Ron Paul: No, and right now the system doesn’t allow it to happen very well. If you happen to belong to a Green Party or a libertarian party – you knew about me making that effort – and it’s very difficult, you don’t get in the debates and you don’t get the credibility. But you do get the credibility on the internet where they’re more independent-minded than that. Of course, that led to a lot of frustration because we had a lot of spontaneous support, but it wasn’t necessarily translated into getting into all the debates and things like that.
Alan Colmes: I think of myself as a ‘liberaltarian’, but I don’t know if that means anything. Did you happen to see the President’s news conference today?
Ron Paul: I saw a part of it, matter of fact, I just happened to be walking through and tried catch up on it since then. But I was walking through when he brought up the subject of the appointment of the Federal Reserve Board.
Alan Colmes: Right, and you’d like to see the whole board go away, and the Federal Reserve go away.
Ron Paul: And they asked, “Who are you going to vote for?” and I said, “I’m going to vote for none of the above”.
Alan Colmes: But he also talked about a surveillance policy, overhauling the FISA Court, the government being more transparent as relates to national security, ratcheting up the debate over the balance between the spy programs and our privacy. I would think that might have perked up your ears a little bit.
Ron Paul: Yes, that sounds well intended, but he hasn’t convinced me yet, you’ll have to help me get to the end. But he said, “It’s working fine without reforms, that’s not the problem, we’re not spying on people”, he’s still taking that position. He said, “How can I make the American people feel more comfortable?” Well, I think there’s more to it than making the people feel comfortable than he can assure us. We’re collecting stuff on it, but we’re never going to use it. But this whole mess hasn’t started with Obama, you remember J. Edgar Hoover, he collected a lot of files too back before he even had a computer.
Alan Colmes: How about Richard Nixon?
Ron Paul: Yes, Nixon did it, too, it’s the nature of big government. One of the reasons I don’t like big governments is they want to know everything about everybody else, and they feel very threatened if you expose them. They have to work in secrecy, whether it’s the Fed or the foreign policy or whatever, it has to be in secret, because they feel very, very threatened. Some of this stuff that has been released really hasn’t damaged us. But they don’t like to be embarrassed, they don’t want our allies to know that we’re listening to them as well, that’s sort of embarrassing to them.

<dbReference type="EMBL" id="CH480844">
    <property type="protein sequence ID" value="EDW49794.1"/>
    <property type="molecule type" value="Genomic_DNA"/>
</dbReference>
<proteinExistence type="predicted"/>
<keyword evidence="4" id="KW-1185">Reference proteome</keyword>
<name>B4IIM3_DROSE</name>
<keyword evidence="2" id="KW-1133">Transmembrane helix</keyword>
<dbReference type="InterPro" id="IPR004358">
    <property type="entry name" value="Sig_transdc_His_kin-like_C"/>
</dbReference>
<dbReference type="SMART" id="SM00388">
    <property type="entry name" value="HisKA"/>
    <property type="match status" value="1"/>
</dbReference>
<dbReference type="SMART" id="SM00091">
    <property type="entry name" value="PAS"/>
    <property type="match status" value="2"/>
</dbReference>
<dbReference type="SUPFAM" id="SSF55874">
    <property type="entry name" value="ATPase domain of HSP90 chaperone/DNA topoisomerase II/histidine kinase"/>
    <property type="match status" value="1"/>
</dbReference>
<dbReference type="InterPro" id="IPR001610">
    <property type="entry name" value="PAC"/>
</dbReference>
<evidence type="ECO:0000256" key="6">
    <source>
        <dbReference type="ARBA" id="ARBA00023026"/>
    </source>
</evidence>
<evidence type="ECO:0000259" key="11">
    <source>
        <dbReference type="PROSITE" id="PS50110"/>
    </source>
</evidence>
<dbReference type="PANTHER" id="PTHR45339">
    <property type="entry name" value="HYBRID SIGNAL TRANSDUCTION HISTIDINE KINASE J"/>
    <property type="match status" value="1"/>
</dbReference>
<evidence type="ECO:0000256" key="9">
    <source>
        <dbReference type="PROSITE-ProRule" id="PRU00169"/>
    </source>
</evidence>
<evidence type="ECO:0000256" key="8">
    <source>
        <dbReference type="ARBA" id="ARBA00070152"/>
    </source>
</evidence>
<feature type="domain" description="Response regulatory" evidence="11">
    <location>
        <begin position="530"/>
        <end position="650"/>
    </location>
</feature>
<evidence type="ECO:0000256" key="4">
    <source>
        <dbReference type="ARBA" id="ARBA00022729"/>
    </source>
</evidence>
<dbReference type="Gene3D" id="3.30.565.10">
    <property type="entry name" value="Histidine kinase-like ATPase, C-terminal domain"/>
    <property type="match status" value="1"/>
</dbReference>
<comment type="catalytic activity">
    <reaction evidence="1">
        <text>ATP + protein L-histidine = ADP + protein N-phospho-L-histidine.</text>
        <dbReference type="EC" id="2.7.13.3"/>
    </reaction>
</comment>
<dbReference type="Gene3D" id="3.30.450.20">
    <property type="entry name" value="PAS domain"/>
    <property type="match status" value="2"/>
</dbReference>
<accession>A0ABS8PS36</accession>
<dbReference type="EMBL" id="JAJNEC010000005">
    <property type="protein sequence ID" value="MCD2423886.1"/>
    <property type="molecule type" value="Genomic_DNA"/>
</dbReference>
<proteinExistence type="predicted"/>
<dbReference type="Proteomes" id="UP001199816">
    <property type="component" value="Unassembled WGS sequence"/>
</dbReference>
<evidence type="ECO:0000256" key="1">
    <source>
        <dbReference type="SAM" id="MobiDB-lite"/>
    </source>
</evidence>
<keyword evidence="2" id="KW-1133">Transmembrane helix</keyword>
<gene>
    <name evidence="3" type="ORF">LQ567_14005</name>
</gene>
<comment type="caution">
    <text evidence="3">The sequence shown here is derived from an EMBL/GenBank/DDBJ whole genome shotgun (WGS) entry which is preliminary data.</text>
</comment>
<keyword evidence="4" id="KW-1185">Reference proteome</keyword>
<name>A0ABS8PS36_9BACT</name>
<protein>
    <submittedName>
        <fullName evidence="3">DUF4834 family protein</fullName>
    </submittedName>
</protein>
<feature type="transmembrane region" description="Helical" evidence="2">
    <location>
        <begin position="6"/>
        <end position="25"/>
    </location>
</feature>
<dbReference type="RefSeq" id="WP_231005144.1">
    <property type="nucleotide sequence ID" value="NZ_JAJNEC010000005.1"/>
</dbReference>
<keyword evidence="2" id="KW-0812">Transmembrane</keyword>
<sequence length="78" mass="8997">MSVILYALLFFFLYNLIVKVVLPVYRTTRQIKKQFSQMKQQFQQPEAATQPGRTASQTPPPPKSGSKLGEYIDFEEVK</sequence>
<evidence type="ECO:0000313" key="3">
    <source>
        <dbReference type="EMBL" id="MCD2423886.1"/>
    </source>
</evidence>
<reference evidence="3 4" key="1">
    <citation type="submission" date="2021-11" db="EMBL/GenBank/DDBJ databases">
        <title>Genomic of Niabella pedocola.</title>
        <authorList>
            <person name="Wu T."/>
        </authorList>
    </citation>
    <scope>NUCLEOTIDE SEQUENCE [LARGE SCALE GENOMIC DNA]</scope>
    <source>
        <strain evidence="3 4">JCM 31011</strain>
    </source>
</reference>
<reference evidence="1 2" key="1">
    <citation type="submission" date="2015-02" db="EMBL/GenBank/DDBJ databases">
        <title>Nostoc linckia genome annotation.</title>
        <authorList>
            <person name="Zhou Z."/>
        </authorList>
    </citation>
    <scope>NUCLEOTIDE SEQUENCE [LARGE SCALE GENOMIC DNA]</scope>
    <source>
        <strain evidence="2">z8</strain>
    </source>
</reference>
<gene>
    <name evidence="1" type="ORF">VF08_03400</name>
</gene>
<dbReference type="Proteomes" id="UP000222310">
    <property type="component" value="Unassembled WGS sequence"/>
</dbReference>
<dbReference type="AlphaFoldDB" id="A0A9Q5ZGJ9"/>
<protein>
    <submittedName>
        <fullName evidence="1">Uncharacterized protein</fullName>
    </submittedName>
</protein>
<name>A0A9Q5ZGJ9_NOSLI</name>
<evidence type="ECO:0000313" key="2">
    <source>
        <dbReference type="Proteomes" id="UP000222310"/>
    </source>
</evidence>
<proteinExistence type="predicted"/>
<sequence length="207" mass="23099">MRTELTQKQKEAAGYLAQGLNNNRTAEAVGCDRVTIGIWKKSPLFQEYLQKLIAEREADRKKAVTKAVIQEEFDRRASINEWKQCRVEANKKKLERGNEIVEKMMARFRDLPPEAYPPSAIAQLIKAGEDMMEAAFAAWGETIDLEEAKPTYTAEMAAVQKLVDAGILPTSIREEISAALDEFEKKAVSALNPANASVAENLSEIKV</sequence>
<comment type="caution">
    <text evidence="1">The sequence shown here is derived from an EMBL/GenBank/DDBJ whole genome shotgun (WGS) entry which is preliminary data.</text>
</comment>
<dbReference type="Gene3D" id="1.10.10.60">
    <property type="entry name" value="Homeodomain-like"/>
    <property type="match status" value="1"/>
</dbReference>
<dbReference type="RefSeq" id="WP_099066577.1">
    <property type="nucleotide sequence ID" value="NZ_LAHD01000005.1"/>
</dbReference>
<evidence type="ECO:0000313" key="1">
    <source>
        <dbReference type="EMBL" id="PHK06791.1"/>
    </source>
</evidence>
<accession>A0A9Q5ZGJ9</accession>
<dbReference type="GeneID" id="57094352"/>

Alan Colmes: One of the things the President said today was that he doesn’t think Edward Snowden is a patriot. I’m guessing you would disagree with that.
Ron Paul: Yes, I do. I think he knew exactly what he was doing, and I think he knew the risk, and I don’t think he made any money of it. I don’t think he did it to give it to our enemies. The President said, “He’s treasonous because he got this and he’s given it to the enemy”. Well, he gave it to us, and I just think there are some people in Washington who think that we might be the enemy if we know everything that the government is doing. But I really believe in true transparency, and I believe in privacy for the individual and I think it’s turned on its head. I think the government is so secret and we have lost our privacy, but I think the American people have reached a point of frustration and they think they’ve gone too far.
Alan Colmes: Do you think our relationship with Russia is compromised because of what’s happened with Snowden, and should it be compromised?
Ron Paul: No, it shouldn’t be. Allen, not too many years ago, when I was in the military in the 1960s, our presidents talked to other presidents. Just think of how Kennedy talked to Khrushchev, just think of even through World War II we allied ourselves with Stalin, and they had all these weapons and all these threats. And yet, today, we’re not going to talk to them over this. What one has to do is compare how we would have responded if somebody asked us to extradite a person. If we are really tough and Obama is really tough, he does not allow these people to be extradited, at the same time, they’re making a big deal of this. I’m for openness, I want to talk to people. I think one of the lasting benefits of Nixon, as bad as he was, was him talking to China.
Alan Colmes: Right, who else could have done It. We only have about 30 seconds left, your son, Rand Paul, is going to be here in our studio in New York on Tuesday. Is there anything you’d like to say to him, or want me to ask him?
Ron Paul: Oh no, I’ll call him up if I have anything to say to him. I’ll call him up and tell him to check out the studio, maybe it was that studio I was in with you back in 1990.
Alan Colmes: No, it was different, that was Rockefeller Center, right across the street from me. Dr. Paul, thank you so much, I appreciate talking to you.